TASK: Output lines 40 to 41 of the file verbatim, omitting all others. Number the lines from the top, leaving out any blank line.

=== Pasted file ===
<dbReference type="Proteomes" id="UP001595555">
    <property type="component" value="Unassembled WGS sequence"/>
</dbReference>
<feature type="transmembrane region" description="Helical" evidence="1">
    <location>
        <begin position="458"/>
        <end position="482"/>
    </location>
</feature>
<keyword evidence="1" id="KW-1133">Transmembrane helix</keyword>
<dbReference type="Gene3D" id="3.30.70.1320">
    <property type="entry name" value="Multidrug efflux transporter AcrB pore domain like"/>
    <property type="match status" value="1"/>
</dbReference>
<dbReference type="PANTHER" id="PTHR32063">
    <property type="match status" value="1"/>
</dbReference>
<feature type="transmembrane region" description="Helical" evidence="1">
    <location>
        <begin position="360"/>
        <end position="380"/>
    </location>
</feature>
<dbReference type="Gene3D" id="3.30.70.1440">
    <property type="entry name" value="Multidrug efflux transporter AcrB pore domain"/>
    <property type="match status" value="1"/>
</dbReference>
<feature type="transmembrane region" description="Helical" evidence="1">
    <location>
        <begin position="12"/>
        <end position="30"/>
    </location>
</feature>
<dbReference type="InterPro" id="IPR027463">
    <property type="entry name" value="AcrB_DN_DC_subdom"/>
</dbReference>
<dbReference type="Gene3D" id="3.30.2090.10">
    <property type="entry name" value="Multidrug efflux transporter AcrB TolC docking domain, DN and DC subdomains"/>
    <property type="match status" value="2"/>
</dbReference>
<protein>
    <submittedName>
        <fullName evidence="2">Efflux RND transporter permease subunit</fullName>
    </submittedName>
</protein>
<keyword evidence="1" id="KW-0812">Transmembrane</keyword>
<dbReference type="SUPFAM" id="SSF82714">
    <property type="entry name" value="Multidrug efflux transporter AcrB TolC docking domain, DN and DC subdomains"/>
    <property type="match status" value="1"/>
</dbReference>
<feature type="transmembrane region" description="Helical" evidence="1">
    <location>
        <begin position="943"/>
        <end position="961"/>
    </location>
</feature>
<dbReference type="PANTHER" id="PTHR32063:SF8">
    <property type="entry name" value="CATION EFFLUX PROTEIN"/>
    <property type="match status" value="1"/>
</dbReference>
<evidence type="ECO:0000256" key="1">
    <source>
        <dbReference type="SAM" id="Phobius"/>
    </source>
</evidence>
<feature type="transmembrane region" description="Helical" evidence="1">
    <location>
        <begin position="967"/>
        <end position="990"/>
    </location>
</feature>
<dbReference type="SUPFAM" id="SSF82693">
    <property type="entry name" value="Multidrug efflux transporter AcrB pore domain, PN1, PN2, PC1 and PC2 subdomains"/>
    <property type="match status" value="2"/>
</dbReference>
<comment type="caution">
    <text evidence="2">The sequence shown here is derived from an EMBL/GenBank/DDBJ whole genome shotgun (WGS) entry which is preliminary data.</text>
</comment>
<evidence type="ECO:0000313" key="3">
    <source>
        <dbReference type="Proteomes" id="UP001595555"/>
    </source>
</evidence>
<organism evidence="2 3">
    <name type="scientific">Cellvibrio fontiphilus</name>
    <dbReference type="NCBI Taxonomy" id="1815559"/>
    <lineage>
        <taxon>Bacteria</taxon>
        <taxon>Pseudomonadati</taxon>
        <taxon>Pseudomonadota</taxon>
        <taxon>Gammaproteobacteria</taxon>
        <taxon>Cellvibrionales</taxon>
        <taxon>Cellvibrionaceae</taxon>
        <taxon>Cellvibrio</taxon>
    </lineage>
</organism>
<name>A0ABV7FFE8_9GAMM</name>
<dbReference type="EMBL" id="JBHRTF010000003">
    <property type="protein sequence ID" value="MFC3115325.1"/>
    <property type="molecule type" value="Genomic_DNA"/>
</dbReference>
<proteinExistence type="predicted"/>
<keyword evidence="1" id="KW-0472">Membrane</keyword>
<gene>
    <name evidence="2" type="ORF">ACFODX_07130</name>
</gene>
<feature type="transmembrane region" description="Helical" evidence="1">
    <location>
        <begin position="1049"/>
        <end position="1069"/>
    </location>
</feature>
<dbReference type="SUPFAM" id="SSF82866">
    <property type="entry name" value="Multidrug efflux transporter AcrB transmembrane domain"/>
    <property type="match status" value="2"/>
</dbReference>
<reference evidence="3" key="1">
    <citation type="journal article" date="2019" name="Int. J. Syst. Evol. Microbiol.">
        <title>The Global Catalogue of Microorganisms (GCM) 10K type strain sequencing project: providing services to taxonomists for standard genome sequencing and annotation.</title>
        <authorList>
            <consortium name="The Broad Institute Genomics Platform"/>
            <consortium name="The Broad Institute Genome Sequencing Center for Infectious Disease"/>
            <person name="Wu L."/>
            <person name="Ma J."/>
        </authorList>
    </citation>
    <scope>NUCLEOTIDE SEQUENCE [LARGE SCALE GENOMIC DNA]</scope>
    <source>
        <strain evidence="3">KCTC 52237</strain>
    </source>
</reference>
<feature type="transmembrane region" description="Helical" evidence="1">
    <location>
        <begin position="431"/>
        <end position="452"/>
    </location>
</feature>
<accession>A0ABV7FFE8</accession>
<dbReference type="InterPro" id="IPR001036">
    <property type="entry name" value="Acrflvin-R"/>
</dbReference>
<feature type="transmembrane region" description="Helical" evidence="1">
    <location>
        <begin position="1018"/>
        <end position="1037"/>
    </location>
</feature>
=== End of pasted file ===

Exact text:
</dbReference>
<protein>